A typical UK office is used as an exemplar for office energy use in the UK. The effect of replacing existing boilers and air-conditioning systems with air-source heat pumps (ASHPs) is investigated for a "current" version of the office, with typical equipment/lighting usage, fabric and internal gains, and also for a "2030" office, where fabric is improved, equipment/lighting made more efficient and, as a result, internal gains reduced. The ASHPs, as a potential carbon-saving technology, performs slightly differently for the two office scenarios. Furthermore, after removing the boiler, it is found to be important whether electric hot water or gas hot water point-of-use heaters are adopted with the ASHPs (assuming that the existing boiler would not be used if the ASHPs is satisfying all space heating requirements). This can be the difference between ASHPs reducing and increasing the carbon emissions of the office. Finally, the carbon intensity of the grid has a large effect on the success of ASHPs technology. This is quantified through a sensitivity analysis, indicating the external conditions for which ASHPs might reduce CO2 emissions for office buildings. The results suggest that an ASHPs has the potential to reduce CO2 emissions for certain conditions, but should not be seen as a guaranteed low-carbon technology for all scenarios. As well as assessing the ASHPs as a carbon-saving technology, potential economic benefits are also estimated based on running costs and predicted reduction in energy bills. © 2008 Elsevier B.V. All rights reserved.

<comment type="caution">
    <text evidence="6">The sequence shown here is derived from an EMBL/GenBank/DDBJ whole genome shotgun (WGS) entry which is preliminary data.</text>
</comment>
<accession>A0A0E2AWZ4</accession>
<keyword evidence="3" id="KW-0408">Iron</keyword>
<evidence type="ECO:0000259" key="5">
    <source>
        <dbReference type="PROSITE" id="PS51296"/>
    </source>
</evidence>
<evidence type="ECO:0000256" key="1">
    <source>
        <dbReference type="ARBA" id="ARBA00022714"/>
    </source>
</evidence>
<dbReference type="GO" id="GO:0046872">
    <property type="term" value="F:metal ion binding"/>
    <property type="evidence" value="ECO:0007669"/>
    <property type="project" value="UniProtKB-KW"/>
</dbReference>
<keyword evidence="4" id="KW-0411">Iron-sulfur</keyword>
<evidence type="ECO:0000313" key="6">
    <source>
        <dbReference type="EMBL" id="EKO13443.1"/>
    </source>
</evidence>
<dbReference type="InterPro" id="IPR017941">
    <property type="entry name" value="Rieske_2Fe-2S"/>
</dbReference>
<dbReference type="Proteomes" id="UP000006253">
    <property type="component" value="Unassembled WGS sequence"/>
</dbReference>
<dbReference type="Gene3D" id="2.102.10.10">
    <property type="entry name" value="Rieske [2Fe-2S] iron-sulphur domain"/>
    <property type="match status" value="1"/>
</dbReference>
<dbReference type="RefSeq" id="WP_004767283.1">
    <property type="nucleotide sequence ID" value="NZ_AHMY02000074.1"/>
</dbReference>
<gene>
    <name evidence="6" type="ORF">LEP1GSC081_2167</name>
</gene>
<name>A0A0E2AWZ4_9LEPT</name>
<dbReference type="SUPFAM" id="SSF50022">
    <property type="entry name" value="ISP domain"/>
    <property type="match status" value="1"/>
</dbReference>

- Heat pumps